FDA MedWatch - Meridia (sibutramine): Early Communication about cardiovascular events

Audience: Cardiology and endocrinology healthcare professionals

ROCKVILLE, Nov. 21, 2009-FDA notified healthcare professionals and patients that it is reviewing preliminary data from a recent study suggesting that patients using sibutramine have a higher number of cardiovascular events (heart attack, stroke, resuscitated cardiac arrest, or death) than patients using a placebo (sugar pill). Sibutramine is marketed as Meridia, a prescription drug, in the United States. Meridia was approved by FDA in 1997 for the management of obesity, including weight loss and maintenance of weight loss, in conjunction with a reduced calorie diet. Meridia is only recommended for obese patients with an initial body mass index (BMI) ≥ 30 kg/m2, or BMI ≥ 27 kg/m2 with other risk factors (e.g., diabetes, high cholesterol, controlled high blood pressure).The analysis of these data is ongoing and FDA is making no conclusions about the preliminary findings at this time. These findings highlight the importance of avoiding the use of sibutramine in patients with a history of coronary artery disease (heart disease), congestive heart failure (CHF), arrhythmias, or stroke, as recommended in the current sibutramine labeling.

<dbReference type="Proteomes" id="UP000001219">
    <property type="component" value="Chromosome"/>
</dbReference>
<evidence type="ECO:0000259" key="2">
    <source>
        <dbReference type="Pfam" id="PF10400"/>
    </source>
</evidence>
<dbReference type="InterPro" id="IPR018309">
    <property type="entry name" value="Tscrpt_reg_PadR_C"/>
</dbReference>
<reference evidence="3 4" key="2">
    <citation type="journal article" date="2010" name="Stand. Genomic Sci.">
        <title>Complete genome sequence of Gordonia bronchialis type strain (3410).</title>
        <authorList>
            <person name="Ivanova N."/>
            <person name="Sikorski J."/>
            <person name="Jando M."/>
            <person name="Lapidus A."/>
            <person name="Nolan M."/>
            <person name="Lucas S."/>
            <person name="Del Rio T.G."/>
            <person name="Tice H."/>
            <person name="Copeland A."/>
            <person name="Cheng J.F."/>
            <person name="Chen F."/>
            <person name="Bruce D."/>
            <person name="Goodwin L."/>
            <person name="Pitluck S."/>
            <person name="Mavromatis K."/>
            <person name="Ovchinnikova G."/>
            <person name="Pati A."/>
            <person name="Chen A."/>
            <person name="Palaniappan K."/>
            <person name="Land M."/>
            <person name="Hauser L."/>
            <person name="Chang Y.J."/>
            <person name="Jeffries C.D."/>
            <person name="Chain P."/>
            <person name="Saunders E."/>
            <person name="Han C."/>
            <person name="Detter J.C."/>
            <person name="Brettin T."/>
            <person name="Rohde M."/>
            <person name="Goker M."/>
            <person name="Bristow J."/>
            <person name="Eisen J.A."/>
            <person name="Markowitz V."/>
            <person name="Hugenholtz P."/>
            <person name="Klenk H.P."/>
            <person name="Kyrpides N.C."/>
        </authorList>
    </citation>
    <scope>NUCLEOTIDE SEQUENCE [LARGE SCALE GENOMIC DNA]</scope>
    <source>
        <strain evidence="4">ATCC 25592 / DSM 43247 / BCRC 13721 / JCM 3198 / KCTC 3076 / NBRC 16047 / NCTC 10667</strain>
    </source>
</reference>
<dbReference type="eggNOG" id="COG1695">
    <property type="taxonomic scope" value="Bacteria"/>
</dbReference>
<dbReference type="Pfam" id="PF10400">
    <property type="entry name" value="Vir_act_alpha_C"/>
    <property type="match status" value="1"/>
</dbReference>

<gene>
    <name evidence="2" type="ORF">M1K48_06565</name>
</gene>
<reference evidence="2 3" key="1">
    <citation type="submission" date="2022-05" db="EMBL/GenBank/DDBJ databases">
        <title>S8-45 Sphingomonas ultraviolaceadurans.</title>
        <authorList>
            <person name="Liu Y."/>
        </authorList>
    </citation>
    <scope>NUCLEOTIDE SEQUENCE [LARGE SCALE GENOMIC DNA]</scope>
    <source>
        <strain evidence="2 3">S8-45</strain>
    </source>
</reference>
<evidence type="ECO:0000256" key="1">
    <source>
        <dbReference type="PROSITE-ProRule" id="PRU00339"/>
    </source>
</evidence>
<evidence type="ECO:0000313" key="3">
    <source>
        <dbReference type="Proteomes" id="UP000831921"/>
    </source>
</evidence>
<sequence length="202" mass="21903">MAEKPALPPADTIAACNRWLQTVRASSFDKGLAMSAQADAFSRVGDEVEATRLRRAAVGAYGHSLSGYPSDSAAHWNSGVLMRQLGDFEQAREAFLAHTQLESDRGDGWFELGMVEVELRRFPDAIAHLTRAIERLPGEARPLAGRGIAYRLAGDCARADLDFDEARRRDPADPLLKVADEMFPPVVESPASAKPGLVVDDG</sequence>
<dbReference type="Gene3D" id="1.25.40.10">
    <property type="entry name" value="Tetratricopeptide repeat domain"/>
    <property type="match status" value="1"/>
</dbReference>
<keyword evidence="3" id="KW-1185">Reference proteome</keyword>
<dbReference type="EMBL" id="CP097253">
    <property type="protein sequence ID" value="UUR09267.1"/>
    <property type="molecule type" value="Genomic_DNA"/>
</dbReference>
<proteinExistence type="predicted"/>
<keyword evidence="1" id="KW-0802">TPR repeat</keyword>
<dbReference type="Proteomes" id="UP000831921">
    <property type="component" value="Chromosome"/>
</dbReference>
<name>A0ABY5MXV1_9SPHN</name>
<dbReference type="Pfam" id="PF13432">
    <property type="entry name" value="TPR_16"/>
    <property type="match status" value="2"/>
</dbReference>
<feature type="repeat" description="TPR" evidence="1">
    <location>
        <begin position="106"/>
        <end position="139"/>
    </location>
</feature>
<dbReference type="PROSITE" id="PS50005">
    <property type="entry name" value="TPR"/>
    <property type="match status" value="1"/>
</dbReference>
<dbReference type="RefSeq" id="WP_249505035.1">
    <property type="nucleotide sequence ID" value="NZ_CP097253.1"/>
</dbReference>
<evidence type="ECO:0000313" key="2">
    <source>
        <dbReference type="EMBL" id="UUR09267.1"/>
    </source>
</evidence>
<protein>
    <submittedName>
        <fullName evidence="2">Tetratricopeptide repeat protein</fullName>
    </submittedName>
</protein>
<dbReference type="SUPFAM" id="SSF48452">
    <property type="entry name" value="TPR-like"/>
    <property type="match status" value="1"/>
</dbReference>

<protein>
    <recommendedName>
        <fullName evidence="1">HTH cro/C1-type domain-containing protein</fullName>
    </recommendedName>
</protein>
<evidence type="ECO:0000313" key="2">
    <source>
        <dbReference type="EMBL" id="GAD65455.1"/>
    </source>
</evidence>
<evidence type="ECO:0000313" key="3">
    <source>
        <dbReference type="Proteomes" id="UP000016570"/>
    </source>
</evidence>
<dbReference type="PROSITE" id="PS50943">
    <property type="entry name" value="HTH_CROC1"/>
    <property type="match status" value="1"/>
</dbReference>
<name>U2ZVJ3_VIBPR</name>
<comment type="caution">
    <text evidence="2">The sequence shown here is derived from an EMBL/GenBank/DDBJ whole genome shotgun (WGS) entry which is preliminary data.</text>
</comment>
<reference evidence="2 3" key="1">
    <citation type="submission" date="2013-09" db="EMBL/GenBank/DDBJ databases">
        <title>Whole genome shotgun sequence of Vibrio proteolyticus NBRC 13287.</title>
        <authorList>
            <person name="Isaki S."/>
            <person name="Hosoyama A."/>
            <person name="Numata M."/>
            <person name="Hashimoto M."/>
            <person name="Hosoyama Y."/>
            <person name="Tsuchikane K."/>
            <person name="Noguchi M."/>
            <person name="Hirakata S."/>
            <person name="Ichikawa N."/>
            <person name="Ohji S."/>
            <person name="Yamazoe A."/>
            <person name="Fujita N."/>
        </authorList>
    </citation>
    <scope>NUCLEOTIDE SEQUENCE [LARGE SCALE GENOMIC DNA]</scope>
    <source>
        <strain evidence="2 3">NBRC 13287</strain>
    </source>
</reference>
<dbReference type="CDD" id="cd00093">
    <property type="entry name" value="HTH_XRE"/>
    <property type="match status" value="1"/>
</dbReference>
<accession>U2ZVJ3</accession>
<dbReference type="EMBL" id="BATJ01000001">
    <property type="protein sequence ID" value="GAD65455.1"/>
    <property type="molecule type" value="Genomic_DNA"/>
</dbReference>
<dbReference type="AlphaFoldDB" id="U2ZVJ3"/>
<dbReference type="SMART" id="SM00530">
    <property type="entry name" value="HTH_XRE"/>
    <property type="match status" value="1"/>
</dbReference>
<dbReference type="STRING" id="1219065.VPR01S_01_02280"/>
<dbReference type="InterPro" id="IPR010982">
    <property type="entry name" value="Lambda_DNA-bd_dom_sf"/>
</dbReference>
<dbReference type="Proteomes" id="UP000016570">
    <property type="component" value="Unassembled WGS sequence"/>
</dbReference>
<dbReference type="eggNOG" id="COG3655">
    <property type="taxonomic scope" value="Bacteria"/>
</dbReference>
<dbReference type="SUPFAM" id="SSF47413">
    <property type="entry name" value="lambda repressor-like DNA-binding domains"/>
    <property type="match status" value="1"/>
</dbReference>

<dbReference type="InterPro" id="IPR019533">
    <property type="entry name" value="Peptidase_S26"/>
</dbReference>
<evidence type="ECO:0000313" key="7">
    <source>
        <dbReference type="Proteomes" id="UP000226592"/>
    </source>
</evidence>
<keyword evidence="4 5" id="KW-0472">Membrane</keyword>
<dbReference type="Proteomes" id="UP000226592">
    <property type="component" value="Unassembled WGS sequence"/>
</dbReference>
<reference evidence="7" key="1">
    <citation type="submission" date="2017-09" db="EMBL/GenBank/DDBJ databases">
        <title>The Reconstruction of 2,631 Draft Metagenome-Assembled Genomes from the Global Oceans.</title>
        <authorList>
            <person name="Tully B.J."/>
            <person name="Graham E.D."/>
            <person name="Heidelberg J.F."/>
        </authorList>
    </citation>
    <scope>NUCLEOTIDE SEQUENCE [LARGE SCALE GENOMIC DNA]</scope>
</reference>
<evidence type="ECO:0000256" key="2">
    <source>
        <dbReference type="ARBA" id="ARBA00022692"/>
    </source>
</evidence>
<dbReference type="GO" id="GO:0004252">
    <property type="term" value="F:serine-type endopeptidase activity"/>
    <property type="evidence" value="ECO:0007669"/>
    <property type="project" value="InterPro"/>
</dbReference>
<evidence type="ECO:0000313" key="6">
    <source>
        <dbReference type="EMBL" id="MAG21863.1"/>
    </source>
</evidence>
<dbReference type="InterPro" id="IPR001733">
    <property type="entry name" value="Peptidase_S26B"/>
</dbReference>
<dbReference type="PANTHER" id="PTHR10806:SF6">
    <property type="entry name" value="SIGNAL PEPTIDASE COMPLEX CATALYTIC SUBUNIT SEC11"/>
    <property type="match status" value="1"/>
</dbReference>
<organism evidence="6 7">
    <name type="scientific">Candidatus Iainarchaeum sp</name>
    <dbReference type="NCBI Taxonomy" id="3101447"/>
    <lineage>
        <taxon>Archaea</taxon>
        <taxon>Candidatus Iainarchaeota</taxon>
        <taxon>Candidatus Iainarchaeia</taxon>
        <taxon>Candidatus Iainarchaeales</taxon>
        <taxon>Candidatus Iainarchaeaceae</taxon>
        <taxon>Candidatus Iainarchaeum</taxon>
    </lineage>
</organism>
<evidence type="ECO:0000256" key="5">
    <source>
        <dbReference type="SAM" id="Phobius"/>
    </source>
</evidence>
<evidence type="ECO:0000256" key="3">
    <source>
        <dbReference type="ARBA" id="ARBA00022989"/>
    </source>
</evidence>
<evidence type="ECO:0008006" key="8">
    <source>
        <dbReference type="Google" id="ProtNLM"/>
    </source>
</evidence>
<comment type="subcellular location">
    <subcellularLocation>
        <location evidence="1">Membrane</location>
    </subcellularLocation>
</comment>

Read the MedWatch safety summary, including a link to the FDA Early Communication about an Ongoing Safety Review, at:

http://www.fda.gov/Safety/MedWatch/SafetyInformation/SafetyAlertsforHumanMedicalProducts/ucm191655.htm

Posted: November 2009


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